Mega Urban Regions of Southeast Asia
A distinguishing feature of recent urbanization in the ASEAN countries of Thailand, Malaysia, the Philippines, Singapore, and Indonesia is the outward extension of their mega-cities (Bangkok, Jakarta, Manila, Singapore, and Kuala Lumpur) beyond the metropolitan borders, resulting in the establishment of new towns, industrial estates, and housing projects in previously rural areas. This process has both positive and negative effects. On one side, household incomes and employment opportunities are increasing, but on the other, the growth often causes serious problems in terms of environmental deterioration, conflicting land uses, and inadequate housing and service provisions.
Mega Urban Regions of Southeast Asia is the first comprehensive work on the subject of ASEAN mega-urban regions. The contributors review T.G. McGee's original idea of desakota zones, and offer arguments both for and against this concept, making a significant contribution to our understanding of the true face of ASEAN cities. The book brings together authors from around the world and will be of interest to a wide audience, including demographers, urban planners, geographers, sociologists, economists, civil servants and development consultants.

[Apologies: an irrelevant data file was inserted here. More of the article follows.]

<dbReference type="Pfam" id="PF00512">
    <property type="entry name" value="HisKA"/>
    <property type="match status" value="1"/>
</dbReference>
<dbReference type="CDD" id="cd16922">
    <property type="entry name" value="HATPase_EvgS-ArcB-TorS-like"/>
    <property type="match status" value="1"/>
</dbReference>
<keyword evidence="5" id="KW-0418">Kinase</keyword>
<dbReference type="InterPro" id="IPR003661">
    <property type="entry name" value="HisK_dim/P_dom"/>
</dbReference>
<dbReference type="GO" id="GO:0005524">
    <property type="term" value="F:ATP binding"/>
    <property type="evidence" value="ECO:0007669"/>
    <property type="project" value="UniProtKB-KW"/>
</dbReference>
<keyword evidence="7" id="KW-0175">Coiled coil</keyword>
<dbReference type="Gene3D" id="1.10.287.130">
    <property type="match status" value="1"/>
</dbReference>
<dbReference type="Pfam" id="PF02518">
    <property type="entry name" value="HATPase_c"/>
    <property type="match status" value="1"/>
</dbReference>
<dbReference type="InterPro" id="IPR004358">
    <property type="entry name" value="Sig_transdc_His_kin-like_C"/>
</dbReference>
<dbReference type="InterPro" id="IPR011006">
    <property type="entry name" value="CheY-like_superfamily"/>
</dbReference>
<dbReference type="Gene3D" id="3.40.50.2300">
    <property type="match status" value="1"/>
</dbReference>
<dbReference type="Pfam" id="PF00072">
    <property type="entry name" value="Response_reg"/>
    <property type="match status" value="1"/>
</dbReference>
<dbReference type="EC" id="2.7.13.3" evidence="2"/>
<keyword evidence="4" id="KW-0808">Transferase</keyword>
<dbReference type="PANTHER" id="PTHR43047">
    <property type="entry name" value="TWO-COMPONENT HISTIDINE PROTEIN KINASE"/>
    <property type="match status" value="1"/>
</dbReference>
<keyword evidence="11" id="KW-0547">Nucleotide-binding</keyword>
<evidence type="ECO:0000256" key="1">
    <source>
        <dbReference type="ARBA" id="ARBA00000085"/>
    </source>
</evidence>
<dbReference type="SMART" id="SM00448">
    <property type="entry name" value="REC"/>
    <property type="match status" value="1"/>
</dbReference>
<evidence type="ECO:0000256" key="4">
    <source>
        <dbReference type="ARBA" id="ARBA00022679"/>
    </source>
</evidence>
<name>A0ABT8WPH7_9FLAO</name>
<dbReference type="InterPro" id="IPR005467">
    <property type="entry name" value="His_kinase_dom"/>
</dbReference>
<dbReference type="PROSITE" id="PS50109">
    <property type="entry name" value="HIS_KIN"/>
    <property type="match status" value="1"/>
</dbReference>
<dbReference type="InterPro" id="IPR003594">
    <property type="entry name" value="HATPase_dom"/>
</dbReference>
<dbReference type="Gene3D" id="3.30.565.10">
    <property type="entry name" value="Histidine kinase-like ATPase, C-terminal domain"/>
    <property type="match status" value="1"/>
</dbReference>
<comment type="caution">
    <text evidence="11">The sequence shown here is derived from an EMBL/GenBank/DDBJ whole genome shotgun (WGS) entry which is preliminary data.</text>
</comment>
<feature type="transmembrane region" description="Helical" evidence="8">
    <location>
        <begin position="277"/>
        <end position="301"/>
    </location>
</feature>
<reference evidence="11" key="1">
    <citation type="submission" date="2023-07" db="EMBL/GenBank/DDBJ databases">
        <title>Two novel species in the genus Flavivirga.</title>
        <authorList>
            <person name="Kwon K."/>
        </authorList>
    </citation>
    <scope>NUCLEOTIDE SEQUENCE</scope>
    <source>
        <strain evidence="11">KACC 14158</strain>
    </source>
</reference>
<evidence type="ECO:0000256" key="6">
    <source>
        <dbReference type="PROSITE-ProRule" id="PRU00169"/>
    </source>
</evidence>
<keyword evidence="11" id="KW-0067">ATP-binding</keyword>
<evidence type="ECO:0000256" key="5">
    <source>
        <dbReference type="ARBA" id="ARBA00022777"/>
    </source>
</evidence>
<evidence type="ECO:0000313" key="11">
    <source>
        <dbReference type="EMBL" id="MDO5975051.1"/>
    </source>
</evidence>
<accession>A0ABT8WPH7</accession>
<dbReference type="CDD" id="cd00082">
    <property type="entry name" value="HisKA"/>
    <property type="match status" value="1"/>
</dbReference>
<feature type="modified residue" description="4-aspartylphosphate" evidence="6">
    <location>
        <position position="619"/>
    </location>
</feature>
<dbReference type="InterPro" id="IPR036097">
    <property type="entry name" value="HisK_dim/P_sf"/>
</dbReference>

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Based on Hoyt (1990) / 173 Southeast Asian cities with over one million population, 1990. United Nations, Department of International Economic and Social Affairs (1991) / 180 Southeast Asian cities with over one million population, ...
This will involve the addition of more than 168 million people to the 1990 urban population of 106 million in the thirty-year period between 1990 and 2020. At the same time, the population of ASEAN will grow from 323 million to 498 ...
... a less-regulated global financial environment, and particularly from the growth in Southeast Asian demand, as the nine ASEAN countries exhibited rapid growth and became a free trading bloc with a population of close to 690 million.
The remaining components of the urban system consisted of secondary cities such as Cebu, Manado, Penang, Chiang Mai, many of which had more than one million people and played an important role in regional interactions at both national ...
By 2000, the proportion of urban population will have increased even more, to almost 40 per cent, or about 155 million people (Table 1.1). Clearly, the future of ASEAN is related more and more to the growth of its urban centres.